Australia has only 2 paying skate mags with small circulations so Its not really possible for the industry to support skate photogs on full time “grownup’s” salaries, most skatephotogs here do it for the love. Along with my girlfriend we have a small commercial photography business amongst other creative things so combined with skateboarding we pay the bills mostly.
OK, you and Dustin are obviously down. Please tell us about the non skate shot you have submitted and the story behind it.
Ah yes, a wasted Dustin Dollin and his lovely girlfriend Shelly. We had all been at a Bondi Beach Bowl-Arama comp then where invited to Shelly’s house or mansion I should say for a party. When Dustin parties it’s wild fun, I shot this on day 3. I can’t remember whether we had slept or not, in fact I can’t remember much. It was summer time and amazing weather I think I should stop there.
What music artists can you not leave for a tour/shoot without?
Well it’s the old ‘it depends on the mood i’m in’, I travel with an ipod jammed with different genre’s of music from punk to pop, jazz, rock and alternative stuff.
If you were to buy a pocket snapper for capturing skating on a budget to get going, which camera would you suggest?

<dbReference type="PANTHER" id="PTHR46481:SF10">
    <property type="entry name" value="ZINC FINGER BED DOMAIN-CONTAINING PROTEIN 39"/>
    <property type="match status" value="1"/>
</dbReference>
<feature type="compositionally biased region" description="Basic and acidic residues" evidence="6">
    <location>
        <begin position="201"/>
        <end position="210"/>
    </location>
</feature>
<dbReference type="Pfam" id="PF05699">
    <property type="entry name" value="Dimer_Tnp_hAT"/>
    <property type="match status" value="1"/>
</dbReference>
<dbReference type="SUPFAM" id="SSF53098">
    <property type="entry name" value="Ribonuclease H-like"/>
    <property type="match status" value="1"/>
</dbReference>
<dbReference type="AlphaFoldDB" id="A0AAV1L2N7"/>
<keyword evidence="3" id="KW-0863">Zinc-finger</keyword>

An old Canon Eos1n or a Nikon F4 both these cameras are awesome, it really does help to start shooting film that way you can actually learn what your doing, why you’re under or over exposing your film or why you’re shooting on a certain shutter speed or aperture. Today with digital anyone can shoot a few shots and fumble around til you get it looking ok but most people have no bloody idea what they’re actually doing. So to learn the actual mechanics behind photography it not only makes shooting interesting it makes shooting an image really rewarding.
Would you recommend digital over film?
I recommend both depending on the situation, digi is great for our fast throwaway world we live in, instant turnaround and easy manipulation for commercial work.If you like to see beautiful tangible results that you can hold or frame I will always recommend film to anyone. Digital is fast and economical which is important in the commercial world, but in reality the digital file doesn’t exist, its in your computer as some coded data that you can’t see until you have it opened by a specific program. The downfall of digital is if your hardrive fails you loose the lot whereas if you loose a print you can grab the neg and make another one. Who cares anyway their both amazing!
What kit do you use?
A trusty old Hassleblad CM, EOS1nRS, EOS1dmk3, Xpan, Contax T3 and G10 for digi snaps. I collect Polaroid cameras also.
What main advice would you give to upcoming skate photographers?
Shit, how many times have people heard someone say “you should shoot film”, you know what? Do whatever you feel is right for yourself. If you want to just shoot digital then do it. There’s lots to explore so develop your own style and do what you want to do.
Where can people find your work? You got a site up?